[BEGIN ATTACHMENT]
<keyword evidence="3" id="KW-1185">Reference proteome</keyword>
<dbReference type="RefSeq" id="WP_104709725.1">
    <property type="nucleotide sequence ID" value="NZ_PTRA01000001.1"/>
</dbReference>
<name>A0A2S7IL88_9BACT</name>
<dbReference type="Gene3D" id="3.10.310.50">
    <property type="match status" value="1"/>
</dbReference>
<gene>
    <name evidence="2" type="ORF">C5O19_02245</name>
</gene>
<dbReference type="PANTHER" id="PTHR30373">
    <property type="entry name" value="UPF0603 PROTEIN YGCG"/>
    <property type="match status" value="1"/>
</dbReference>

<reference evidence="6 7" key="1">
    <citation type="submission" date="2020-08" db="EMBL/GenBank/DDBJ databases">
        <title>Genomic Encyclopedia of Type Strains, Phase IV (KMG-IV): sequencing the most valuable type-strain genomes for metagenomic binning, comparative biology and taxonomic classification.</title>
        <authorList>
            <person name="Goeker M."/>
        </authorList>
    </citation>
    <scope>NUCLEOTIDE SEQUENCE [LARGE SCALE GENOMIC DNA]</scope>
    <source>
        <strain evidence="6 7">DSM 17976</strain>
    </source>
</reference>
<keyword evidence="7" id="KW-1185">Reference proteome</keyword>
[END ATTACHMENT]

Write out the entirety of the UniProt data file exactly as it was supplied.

<keyword evidence="3" id="KW-1185">Reference proteome</keyword>
<dbReference type="RefSeq" id="WP_104709725.1">
    <property type="nucleotide sequence ID" value="NZ_PTRA01000001.1"/>
</dbReference>
<name>A0A2S7IL88_9BACT</name>
<dbReference type="Gene3D" id="3.10.310.50">
    <property type="match status" value="1"/>
</dbReference>
<gene>
    <name evidence="2" type="ORF">C5O19_02245</name>
</gene>
<dbReference type="PANTHER" id="PTHR30373">
    <property type="entry name" value="UPF0603 PROTEIN YGCG"/>
    <property type="match status" value="1"/>
</dbReference>

<reference evidence="6 7" key="1">
    <citation type="submission" date="2020-08" db="EMBL/GenBank/DDBJ databases">
        <title>Genomic Encyclopedia of Type Strains, Phase IV (KMG-IV): sequencing the most valuable type-strain genomes for metagenomic binning, comparative biology and taxonomic classification.</title>
        <authorList>
            <person name="Goeker M."/>
        </authorList>
    </citation>
    <scope>NUCLEOTIDE SEQUENCE [LARGE SCALE GENOMIC DNA]</scope>
    <source>
        <strain evidence="6 7">DSM 17976</strain>
    </source>
</reference>
<keyword evidence="7" id="KW-1185">Reference proteome</keyword>